Ratchet was the best tool-and-die man on Cybertron. In his workbay on Earth he can make anything from a pin to a missile. Repairs injured Autobots, given the right parts. Likes to party, give backtalk, but does any job as well as anyone. Has laser scalpels, arc-welders, electron microscopes, circuit sensors, fluid dispensers at his disposal. Sometimes his having a good time interferes with his effectiveness.
Ratchet was my very first G1 figure ever purchased and it’s embarrassing to admit, but I’ve had him for YEARS (since 2006-2007) and this is the very first time I’m even transforming him! It’s time to finally give Ratchet some of the attention he deserves and what’s a better way to start than by having him do the honors of the first G1 Journey post!
Where I bought Ratchet:
It seemed forever ago, but I purchased Ratchet off of Ebay after having my Dad convince me to start tracking down the original Transformers figures. This was during a time when the live action movie craze had JUST hit and there was a renowned collecting interest in nearly all Transformers fans. With that being said, I am certain I overpaid for this Ratchet figure even though I can’t remember the final auction price.
If you’re looking for Ratchet now, there’s always the easy route of purchasing the Encore reissue, which will only run you close to $30-$40 USD. The vintage route is more expensive, especially if you acquire the “Red Cross” version of Ratchet. I’d budget for as low as $60 USD if you’re looking to acquire one loose, but be prepared to spend over $115 USD for a complete Ratchet with packaging and paperwork.
Alt Mode (and packaging):
Upon first glance of Ratchet in his decently conditioned box, I already feel I’ve been missing out. The packaging on these G1 figures are beautiful: from the blend of colors, the see-through window, to the figure art, it all blows today’s Transformers packages out of the water. I’ve also always loved the original “tech spec” read outs on these original figures. It added something to the figure’s character by giving a character bio and statistics, which you would “need” a decoder in order to see. I don’t think we’ll ever see that much effort put into Transformers packaging again.
I would have loved to have grown up with these figures. DIE-CAST. These figures are heavy, durable, and have DIE-CAST. Die-cast, even if it may be overrated a bit, is still one of my favorite details about toys. The detailing on Ratchet’s vehicle mode, a type of ambulance, is astonishing. It has rubber tires and windows that feel real. I was lucky enough to purchase this figure second hand and have it in such beautiful condition. It is missing some key stickers which I’ll replace eventually, but overall this vehicle mode is a beauty to look it.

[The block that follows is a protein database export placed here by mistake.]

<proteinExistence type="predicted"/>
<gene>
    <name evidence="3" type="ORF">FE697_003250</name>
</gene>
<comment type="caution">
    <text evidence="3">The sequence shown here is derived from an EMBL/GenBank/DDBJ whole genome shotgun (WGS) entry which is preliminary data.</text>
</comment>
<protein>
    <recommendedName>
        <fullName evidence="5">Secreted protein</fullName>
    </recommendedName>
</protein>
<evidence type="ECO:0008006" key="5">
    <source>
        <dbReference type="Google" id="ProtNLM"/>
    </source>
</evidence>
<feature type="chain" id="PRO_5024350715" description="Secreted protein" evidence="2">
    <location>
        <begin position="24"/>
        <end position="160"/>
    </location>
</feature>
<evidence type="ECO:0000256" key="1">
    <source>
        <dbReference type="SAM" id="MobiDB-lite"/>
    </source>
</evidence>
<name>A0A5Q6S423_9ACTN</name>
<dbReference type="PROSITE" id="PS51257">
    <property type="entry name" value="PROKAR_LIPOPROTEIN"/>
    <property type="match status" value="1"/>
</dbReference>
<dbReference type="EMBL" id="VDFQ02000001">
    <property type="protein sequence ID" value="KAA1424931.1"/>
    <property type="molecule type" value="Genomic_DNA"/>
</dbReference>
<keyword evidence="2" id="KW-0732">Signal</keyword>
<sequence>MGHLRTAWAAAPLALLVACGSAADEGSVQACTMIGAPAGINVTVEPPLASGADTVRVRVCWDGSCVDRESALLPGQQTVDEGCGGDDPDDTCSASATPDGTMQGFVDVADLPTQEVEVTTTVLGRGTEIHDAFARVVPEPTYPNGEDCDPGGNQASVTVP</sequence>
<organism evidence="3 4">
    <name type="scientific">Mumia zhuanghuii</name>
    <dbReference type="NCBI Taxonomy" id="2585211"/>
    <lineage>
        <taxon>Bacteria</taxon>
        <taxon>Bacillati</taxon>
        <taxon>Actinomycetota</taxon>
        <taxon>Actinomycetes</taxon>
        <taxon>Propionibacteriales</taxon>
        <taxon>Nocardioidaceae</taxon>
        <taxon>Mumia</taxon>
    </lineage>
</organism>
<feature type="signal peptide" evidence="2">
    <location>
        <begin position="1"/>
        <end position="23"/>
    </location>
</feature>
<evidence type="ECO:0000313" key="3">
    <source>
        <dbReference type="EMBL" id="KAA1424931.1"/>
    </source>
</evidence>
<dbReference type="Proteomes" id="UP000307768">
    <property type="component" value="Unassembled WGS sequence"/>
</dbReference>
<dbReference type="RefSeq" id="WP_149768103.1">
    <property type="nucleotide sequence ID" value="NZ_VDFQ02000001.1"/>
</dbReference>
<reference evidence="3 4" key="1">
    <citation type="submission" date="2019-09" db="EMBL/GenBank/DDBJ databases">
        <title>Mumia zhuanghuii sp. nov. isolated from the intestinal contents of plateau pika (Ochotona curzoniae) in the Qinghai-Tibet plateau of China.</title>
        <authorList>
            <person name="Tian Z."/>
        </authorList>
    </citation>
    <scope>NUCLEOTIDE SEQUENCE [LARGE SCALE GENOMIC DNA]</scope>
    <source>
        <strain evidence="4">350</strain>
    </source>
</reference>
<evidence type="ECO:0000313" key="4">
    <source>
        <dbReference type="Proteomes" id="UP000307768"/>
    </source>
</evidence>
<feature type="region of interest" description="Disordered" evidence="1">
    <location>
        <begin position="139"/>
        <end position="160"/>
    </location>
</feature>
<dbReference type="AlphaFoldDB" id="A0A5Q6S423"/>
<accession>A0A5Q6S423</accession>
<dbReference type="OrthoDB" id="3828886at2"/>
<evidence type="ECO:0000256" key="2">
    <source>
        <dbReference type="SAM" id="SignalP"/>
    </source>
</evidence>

Transforming these G1 figures are an absolute breeze compared to modern Transformers, but the transformation is fun and not nearly as frustrating. Ratchet’s back half of the vehicle mode transformers into some kind of base, maybe a medic bay which really has a ton of play value. The gun turret, missiles, and treads are plastered with chrome, which I just love. The only negative about chrome is how easily it can be scratched, so be careful with Ratchet’s weapons. I faintly recall Ratchet using this medic bay in the original cartoon and comic series, really a shame it wasn’t utilized more.
The robot mode for Ratchet is downright funny looking. He doesn’t represent his cartoon/character model AT ALL (unless you count the first couple of issues of the Marvel run in which Ratchet did appear in his toy form). Ratchet’s toy is from a Takara Diaclone line, which explains why there is a “pilot seat” behind the windshield when in robot mode; he was designed so a pilot could control him.
Due to Ratchet being a Diaclone figure he has no face (I’m missing the Hasbro face sticker he’s supposed to have) and his limbs are dis-proportional. Still, I really like the concept of this figure! This toy is FUN to play with, especially with the combination of his medic bay. I know there’s at least 2 third party add-on kits for this toy that give Ratchet an actual head and arms, but I don’t even want to get them. This toy is fun to play with as is.
After finally opening up this figure and having a full day to photograph and fiddle with it, I can see why so many collectors love the G1 toys. G1 Ratchet has a ton of play value and will probably remain one of my favorite figures in my collection (again, he also will always have that esteemed respect of being my first G1 figure). This was a great start in my journey towards a G1 collection. So … how much better does it get?